May 5, 2016

TSG IntelBrief: The Shifting Profile of an Islamic State Fighter

• As the Islamic State inexorably slides back from a proto-state into an insurgency and then to a terrorist group, the profile of its new members will similarly shift

• The Islamic State has drawn huge numbers of foreigners to Syria and Iraq for many reasons, but holding land in a self-proclaimed caliphate has been its most unique and powerful draw

• Iraqi and Syrian fighters’ motivations to join the group will likely remain the same as its fortunes decline; however, terrorism will be the primary pull factor for other recruits

• Reverting back to a more traditional, albeit very powerful, terrorist group will put the Islamic State in the same dispersed affiliate category as al-Qaeda.


The so-called Islamic State is a phenomenon for many reasons, but its most powerful characteristic is its prolonged hold on territory. The group's vaunted propaganda efforts show countless angles of life in the self-proclaimed caliphate, appealing to the many individual motivations and desires of the tens of thousands who have traveled to Syria and Iraq. The many different reasons for joining the group have resulted in many different types of members. Yet at the heart of each reason for travel were the physical destinations of Raqqa and Mosul. As those physical destinations diminish and become less desirable, the reasons to join the Islamic State will narrow, as will the range of people who wish to join.

Even after a decisive military defeat in Iraq and Syria, the Islamic State will not cease to exist. It has slid up and down the terror-insurgent spectrum several times, and will revert back into a powerful terrorist group if denied its territorial holdings. Likewise, the reasons for its local members to fight on will remain, given the persistence of the conflicts in Iraq and Syria. The nature of the fight will also change; there will be fewer military-style assaults and more terror attacks. The same can be said for the group’s wilayat in LibyaEgypt, and elsewhere; locals, motivated by long-standing local issues, will make up their ranks.

Since its foundation as al-Qaeda in Iraq, the group now known as the Islamic State has always drawn large numbers of foreign fighters. During the Iraq War, thousands of fighters from North Africa, as well as those from nearby Saudi Arabia and Jordan, traveled to join the group—then led by Abu Mus'ab al-Zarqawi. Depending on the extent of the fighting in Iraq and Syria, local fighters will likely continue to join, but in greatly reduced numbers. More dramatic will be the drop in people traveling from Europe and elsewhere. Foreign women and families will join in even smaller numbers as the physical destinations disappear and the aura of the caliphate fades.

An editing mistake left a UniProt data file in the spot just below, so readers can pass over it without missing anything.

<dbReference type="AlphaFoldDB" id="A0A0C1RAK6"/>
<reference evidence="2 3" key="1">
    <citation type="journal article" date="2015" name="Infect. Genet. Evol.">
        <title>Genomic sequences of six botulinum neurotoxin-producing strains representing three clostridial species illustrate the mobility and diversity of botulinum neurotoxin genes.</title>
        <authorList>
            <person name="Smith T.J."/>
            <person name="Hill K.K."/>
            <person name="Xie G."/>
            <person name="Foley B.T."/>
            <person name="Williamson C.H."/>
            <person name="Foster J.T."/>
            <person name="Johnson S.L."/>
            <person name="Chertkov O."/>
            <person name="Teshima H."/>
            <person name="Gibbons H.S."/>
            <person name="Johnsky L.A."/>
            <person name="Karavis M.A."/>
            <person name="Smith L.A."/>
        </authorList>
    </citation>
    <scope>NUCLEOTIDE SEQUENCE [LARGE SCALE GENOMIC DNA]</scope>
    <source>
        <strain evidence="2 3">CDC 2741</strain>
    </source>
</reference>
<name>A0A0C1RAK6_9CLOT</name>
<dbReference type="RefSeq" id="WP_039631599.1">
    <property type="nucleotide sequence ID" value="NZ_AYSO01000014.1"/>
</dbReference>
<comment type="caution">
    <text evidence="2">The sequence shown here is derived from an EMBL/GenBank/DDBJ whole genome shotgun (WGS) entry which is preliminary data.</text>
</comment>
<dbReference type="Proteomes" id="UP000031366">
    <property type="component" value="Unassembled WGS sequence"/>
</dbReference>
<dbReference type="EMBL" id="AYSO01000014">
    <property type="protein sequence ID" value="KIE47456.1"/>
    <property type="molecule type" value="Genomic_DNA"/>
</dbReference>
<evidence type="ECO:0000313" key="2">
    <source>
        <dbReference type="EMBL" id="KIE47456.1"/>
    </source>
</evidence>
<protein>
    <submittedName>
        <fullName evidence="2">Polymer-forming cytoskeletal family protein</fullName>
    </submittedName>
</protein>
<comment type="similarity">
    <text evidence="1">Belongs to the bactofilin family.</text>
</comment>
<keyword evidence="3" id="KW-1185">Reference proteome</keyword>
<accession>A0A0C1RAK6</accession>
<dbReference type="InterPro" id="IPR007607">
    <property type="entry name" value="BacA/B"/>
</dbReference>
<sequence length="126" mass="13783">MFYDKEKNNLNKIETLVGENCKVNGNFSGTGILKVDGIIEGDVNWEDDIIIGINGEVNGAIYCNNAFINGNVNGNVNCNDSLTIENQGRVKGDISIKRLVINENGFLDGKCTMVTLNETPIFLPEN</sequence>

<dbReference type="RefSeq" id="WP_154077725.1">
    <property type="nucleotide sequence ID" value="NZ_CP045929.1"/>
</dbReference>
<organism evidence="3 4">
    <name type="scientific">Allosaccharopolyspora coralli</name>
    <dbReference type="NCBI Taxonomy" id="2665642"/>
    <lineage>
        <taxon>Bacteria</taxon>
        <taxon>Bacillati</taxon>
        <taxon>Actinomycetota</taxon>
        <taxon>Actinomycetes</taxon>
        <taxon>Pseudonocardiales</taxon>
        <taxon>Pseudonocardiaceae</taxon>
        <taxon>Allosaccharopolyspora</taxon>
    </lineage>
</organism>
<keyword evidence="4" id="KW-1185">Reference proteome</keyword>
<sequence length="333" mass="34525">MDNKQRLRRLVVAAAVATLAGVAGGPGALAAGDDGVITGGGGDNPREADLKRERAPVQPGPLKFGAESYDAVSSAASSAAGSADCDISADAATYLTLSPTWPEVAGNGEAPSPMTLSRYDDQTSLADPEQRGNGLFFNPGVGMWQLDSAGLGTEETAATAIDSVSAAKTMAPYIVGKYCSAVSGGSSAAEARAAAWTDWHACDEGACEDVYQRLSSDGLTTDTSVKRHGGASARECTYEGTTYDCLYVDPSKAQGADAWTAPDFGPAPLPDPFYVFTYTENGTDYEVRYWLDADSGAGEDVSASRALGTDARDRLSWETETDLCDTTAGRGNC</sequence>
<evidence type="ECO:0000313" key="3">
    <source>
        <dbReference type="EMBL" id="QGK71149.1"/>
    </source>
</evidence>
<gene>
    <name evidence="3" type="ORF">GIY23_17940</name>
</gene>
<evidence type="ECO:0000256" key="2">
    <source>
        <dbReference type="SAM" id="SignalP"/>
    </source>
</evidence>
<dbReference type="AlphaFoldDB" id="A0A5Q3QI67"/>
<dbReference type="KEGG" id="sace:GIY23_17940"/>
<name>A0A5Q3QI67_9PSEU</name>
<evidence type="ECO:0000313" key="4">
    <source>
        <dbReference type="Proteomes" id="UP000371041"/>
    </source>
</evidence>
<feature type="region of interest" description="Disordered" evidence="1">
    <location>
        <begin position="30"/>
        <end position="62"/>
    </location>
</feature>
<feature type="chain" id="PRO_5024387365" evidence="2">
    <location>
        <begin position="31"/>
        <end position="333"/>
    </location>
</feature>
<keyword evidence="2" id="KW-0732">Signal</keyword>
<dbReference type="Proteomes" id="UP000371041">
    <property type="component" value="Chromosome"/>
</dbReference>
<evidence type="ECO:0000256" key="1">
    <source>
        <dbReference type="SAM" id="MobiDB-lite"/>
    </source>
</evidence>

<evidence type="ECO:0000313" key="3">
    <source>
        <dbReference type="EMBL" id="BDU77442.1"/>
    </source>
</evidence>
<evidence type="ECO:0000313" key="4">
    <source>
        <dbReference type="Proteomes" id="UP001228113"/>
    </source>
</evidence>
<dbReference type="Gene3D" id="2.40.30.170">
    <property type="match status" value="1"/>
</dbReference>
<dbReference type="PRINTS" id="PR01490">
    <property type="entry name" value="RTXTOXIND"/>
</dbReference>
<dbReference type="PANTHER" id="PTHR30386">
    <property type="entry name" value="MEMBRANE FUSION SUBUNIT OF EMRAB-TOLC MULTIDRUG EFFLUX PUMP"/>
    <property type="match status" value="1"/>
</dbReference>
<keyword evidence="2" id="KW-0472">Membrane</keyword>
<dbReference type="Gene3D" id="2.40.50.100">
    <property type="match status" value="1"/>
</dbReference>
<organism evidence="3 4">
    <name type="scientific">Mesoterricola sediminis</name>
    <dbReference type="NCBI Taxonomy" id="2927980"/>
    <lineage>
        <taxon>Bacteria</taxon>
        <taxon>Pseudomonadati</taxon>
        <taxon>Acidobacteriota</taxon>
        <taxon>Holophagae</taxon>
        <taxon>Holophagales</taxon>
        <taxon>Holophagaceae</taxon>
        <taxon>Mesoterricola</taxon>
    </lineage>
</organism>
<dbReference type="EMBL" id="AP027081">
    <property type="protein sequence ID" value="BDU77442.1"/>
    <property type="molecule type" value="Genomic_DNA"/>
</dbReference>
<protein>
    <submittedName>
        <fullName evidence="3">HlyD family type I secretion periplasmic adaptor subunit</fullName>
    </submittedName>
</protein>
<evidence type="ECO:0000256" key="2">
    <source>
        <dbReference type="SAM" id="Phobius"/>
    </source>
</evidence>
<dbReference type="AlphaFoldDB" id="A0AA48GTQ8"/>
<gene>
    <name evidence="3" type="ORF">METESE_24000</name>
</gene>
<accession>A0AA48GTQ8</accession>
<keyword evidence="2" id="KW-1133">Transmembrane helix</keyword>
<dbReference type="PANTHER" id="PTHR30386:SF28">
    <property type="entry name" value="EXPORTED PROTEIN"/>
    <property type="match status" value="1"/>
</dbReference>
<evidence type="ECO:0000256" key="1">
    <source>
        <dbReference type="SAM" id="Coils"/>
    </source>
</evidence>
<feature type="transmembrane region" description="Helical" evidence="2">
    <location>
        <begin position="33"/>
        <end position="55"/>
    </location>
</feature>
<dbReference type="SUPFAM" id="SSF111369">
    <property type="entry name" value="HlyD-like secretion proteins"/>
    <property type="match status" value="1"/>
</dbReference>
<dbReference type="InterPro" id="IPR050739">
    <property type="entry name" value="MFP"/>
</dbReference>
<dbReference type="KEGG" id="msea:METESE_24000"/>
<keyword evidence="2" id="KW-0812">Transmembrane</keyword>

Without its physical hold on territory, the Islamic State will come to resemble al-Qaeda, its more patient rival. After 9/11, al-Qaeda decentralized (though senior leadership was in far more contact with subordinates than once assumed), and its affiliates assumed leading roles on their respective local stages. Al-Qaeda paired global ambitions with local membership and ties to communities, and has held up well against immense pressure. The Islamic State may adopt this approach out of necessity; relying far more on local fighters than foreign ones will be a marked shift in how the group operates. It will continue to be a global threat, given its external operational capabilities in place in Europe, North Africa, and elsewhere, but it will not be a centralized caliphate phenomenon manned by mostly foreign fighters. Its ideology may still have widespread appeal, but its local affiliates (no longer wilayat) will be populated by local or regional terrorists and criminals.


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